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Brown notes that trucking companies can’t realistically expect to get “lifer” employees anymore – the guys and gals who stick with a company for their entire career. Logistic activities undertaken in-house by the users of the services and the operations of external service providers. How and why the driver shortage issue developed and possible solutions one of the reason of the shortage, according to ATA is explosion of shopping due to retail giant Amazon and Walmart. Although ATA wanted some attention from government arguing systematically about driver shortage issue. Some trucking companies are working harder to make the profession suitable to women by addressing some of the issues like safety, comfort and the ability to juggle driving career with family life. The BLS says that if wage adjustment and other regular formalities allow fix driver shortage, why there should be an issue of driver shortage since 1980. All firms and relationships that get a product to market, including the original acquisition of raw materials; production of the item at a manufacturing facility; distribution to a retailer; sale of the finished item to the customer, and any installation, repair, or service activities that follow the sale.
Keywords: Driver shortage, supply chain,North America, USA, Canada etc.

Cold chain: A cutting-edge supply chain management and logistics perspective

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Existing amenities not enough to store, deliver large volume of vaccines within a short time, say experts The governments are considering banking on the existing cold chain for storing, transporting and distributing coronavirus vaccines while some professionals say the main challenge will be to manage such a large volume with the existing capacity. On November 5,2020 the Bangladesh government signed a trilateral memorandum of understanding (MoU) with Serum Institute of India and Bangladesh’s Beximco Pharmaceuticals Ltd to get three crore doses of Covid-19 vaccines from Serum, keeping in mind the existing cold chain. In 2020 during the COVID-19 pandemic, vaccines being developed may need ultra-cold storage and transportation temperatures as cold as −70 °C (−94 °F), requiring what has been referred to as a “colder chain” infrastructure. Disruption of a cold chain due to war may produce consequences similar to the smallpox outbreaks in the Philippines during the Spanish–American War, during which the distributed vaccines were inert due to lack of temperature control in transport. There are no uniform global practices to follow, customs, legal, and compliance issues, effects on the environment, supplier-related risks, issues with cold chain delivery — packaging, hardware issues, vehicle breakdown, etc. Besides the usual elements of risk that plague normal supply chains, cold chain logistics has its own exclusive set of problems such as product sensitivity, the increasing cost of freight, and growing regulatory hurdles.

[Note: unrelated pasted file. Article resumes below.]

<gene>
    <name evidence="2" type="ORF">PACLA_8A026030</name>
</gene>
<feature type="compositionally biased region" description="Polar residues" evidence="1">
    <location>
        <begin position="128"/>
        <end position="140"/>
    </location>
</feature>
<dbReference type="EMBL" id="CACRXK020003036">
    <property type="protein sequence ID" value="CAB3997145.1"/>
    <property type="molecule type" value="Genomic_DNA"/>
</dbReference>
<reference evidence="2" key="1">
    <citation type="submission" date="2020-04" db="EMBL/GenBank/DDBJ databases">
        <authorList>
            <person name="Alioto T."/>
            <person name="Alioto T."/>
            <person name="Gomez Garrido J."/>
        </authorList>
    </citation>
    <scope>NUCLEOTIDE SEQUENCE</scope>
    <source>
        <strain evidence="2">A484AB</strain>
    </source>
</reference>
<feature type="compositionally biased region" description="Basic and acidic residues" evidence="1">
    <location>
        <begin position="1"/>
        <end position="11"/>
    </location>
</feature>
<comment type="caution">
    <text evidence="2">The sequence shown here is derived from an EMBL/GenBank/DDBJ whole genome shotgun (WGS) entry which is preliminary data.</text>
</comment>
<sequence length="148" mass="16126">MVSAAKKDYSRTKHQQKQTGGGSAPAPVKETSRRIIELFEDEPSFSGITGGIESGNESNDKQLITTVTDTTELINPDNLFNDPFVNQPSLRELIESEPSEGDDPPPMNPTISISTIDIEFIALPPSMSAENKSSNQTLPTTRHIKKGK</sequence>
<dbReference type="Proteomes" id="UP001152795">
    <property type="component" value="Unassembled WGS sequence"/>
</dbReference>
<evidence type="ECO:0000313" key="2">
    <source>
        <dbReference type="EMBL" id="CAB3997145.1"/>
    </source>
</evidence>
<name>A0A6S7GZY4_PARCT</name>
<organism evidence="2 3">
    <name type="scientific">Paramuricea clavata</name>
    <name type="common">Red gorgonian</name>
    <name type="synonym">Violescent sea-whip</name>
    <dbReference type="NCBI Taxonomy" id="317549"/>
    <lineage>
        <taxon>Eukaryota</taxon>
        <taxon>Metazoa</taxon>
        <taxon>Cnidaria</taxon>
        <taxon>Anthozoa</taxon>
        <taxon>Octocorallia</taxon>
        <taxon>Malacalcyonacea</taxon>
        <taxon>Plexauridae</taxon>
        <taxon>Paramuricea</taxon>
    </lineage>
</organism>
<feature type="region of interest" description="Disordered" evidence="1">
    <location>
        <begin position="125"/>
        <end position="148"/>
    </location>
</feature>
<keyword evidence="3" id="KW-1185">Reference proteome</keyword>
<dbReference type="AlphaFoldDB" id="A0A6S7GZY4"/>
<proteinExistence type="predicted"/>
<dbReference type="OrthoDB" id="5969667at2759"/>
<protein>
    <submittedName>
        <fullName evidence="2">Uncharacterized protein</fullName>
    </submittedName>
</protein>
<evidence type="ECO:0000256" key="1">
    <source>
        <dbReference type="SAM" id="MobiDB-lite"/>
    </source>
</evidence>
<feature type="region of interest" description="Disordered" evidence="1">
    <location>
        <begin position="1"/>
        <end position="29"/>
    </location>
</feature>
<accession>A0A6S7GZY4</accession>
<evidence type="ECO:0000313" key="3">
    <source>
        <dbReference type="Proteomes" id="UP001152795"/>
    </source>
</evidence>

Keywords: Cold Chain, Supply chain management, Vaccines, food.

H & M Supply Chain management: A case study

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Hennes & Mauritz AB  is a Swedish multinational clothing-retail company known for its fast-fashion clothing for men, women, teenagers, and children. As of November 2019, H&M operates in 74 countries with over 5,000 stores under the various company brands, with 126,000 full-time equivalent positions. It is the second-largest global clothing retailer, behind Spain-based Inditex (parent company of Zara). Founded by Erling Persson and run by his son Stefan Persson and Helena Helmersson, the company makes its online shopping available in 33 countries.